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Nuclear power as a climate mitigation strategy - technology and proliferation risk

Mariliis Lehtveer (Institutionen för energi och miljö, Fysisk resursteori) ; Fredrik Hedenus (Institutionen för energi och miljö, Fysisk resursteori)
Journal of Risk Research (1366-9877). Vol. 18 (2014), 3, p. 273-290.
[Artikel, refereegranskad vetenskaplig]

Recent years have witnessed renewed interest in nuclear power in large extent due to the need to reduce carbon emissions to mitigate climate change. Most studies of cost and feasibility of stringent climate targets that include nuclear power focus on the currently available light water reactor (LWR) technology. Since climate mitigation requires a long-term commitment, the inclusion of other nuclear technologies such as mixed oxide-fuelled LWRs and fast breeder reactors may better describe the future energy supply options. These different options also entail different nuclear weapon proliferation risks stemming from uranium enrichment or reprocessing of spent fuel. To investigate this relation, we perform a scenario analysis using the global energy transition model. Our results indicate that meeting a scenario with a 430 ppm CO2 target for 2100 is feasible without the involvement of nuclear power; however the mitigation costs increase by around 20%. Furthermore, a lasting contribution by nuclear power to climate change mitigation can only be achieved by alternative fissile material production methods and global diffusion of nuclear technologies. This in turn bears important implications for the risk of nuclear proliferation for several reasons. First, knowledge and competence in nuclear technology becomes more accessible, leading to the risk of nuclear programmes emerging in states with weaker institutional capacity. Additionally, even if the reprocessing step in a fast breeder cycle proves to be essentially proliferation resistant, the build-up of breeder reactor systems necessitates a long transition period with large-scale use of enrichment technology and its related proliferation risks. Our study does not include the costs posed on society by nuclear accident risk and by the need to upscale safeguards and regulatory capacity to deal with increased proliferation risk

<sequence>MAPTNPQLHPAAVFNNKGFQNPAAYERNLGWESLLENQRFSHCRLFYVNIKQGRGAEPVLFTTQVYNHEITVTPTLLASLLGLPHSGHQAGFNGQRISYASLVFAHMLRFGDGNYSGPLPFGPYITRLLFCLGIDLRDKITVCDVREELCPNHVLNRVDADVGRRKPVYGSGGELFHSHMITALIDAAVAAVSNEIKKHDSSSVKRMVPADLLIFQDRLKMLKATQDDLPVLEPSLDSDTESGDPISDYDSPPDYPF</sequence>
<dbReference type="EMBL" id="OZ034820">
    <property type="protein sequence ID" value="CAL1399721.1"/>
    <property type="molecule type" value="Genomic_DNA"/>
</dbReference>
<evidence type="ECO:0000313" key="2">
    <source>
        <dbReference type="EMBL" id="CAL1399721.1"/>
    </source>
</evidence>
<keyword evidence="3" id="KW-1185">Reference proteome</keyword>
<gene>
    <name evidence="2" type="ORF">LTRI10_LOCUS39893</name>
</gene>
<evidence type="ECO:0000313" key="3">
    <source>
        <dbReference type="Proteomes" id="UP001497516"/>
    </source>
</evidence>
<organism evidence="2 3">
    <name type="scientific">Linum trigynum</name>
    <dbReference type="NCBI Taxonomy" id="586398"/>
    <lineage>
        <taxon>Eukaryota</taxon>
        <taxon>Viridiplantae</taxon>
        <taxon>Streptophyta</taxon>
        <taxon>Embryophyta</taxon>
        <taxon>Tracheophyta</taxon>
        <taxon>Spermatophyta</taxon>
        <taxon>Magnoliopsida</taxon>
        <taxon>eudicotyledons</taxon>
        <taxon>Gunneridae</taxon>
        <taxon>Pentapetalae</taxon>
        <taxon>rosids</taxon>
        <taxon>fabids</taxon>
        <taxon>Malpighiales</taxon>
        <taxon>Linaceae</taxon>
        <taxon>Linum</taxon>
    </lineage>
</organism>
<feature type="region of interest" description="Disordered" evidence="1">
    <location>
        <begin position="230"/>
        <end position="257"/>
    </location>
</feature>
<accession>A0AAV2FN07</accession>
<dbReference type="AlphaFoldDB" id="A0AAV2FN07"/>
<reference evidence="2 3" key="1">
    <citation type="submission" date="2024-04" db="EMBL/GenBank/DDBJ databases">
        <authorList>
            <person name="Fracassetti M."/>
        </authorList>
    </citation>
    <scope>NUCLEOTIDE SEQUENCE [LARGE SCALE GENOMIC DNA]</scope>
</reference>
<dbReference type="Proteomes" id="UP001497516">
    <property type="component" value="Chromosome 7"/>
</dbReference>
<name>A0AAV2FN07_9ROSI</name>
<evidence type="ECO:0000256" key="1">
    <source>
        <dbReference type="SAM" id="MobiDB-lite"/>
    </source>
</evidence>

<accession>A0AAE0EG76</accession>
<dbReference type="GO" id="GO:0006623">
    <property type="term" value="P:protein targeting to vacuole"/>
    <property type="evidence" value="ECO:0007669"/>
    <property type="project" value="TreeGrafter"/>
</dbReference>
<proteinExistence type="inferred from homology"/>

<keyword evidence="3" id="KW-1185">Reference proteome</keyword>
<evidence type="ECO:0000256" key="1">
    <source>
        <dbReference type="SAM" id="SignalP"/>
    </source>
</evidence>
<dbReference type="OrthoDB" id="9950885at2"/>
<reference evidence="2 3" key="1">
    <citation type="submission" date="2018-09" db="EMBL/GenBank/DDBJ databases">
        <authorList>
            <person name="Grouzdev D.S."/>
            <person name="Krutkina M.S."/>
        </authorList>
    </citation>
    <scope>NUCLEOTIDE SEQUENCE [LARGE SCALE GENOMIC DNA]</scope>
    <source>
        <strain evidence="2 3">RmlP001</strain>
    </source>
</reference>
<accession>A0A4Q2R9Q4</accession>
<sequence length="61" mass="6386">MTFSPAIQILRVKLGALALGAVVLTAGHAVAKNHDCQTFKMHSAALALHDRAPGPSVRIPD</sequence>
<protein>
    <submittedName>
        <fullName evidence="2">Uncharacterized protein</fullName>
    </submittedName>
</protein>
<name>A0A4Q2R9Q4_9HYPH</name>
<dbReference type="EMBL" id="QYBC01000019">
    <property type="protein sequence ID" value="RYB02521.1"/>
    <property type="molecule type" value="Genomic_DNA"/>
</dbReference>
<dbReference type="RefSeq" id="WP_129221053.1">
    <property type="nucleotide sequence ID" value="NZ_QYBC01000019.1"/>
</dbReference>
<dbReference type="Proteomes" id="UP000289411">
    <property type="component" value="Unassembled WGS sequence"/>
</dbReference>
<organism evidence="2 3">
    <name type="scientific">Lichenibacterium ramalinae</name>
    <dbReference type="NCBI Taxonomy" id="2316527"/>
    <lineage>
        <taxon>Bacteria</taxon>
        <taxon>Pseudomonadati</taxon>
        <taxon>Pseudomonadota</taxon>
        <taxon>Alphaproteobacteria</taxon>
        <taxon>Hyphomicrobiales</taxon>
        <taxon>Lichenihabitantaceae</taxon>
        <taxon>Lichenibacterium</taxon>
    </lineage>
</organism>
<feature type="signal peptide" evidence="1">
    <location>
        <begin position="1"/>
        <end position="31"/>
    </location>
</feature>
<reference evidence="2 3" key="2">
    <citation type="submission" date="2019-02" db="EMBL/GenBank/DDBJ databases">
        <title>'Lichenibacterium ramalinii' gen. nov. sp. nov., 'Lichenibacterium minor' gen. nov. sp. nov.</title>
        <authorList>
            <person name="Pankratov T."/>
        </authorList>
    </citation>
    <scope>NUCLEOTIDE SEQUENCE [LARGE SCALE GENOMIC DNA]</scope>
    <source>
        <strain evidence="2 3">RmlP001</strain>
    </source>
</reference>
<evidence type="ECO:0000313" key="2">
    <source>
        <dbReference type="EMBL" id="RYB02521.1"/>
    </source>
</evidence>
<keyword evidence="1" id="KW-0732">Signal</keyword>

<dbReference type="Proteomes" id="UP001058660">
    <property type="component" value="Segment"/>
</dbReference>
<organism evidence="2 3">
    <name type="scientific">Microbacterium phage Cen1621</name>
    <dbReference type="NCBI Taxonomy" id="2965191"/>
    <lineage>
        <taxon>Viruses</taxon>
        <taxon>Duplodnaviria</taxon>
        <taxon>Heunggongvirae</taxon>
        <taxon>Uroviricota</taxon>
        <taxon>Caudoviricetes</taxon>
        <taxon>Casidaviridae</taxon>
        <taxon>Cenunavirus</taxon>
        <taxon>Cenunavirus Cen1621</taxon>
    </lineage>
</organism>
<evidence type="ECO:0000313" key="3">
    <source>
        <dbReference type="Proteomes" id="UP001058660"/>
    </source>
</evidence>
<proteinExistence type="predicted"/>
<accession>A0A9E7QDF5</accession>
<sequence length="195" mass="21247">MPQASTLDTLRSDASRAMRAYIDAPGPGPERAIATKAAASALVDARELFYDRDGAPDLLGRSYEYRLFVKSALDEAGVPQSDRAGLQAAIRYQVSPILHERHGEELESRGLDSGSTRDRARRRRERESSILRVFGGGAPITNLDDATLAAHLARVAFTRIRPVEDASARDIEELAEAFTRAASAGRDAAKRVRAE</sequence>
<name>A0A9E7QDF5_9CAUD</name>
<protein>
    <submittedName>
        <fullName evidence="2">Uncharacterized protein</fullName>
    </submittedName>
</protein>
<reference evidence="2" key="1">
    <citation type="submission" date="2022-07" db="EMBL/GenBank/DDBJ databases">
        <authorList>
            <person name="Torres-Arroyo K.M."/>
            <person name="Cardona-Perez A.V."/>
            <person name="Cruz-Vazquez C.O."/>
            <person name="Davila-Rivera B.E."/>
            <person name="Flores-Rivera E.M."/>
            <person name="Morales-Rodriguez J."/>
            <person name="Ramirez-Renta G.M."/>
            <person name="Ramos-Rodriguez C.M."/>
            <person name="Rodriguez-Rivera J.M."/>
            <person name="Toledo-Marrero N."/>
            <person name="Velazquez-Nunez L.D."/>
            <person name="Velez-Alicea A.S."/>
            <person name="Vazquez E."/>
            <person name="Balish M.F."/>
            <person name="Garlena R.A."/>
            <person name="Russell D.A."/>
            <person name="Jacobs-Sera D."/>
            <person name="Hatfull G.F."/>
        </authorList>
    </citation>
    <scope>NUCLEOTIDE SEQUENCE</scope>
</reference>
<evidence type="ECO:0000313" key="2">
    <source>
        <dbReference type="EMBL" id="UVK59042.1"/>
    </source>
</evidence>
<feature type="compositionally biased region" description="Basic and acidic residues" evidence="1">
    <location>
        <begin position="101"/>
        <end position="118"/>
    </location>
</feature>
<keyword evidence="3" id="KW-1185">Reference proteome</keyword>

Nyckelord: energy system model; nuclear power; nuclear weapon proliferation

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Denna post skapades 2014-12-10. Senast ändrad 2016-04-28.
CPL Pubid: 207843


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Institutionen för energi och miljö, Fysisk resursteori


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Chalmers infrastruktur

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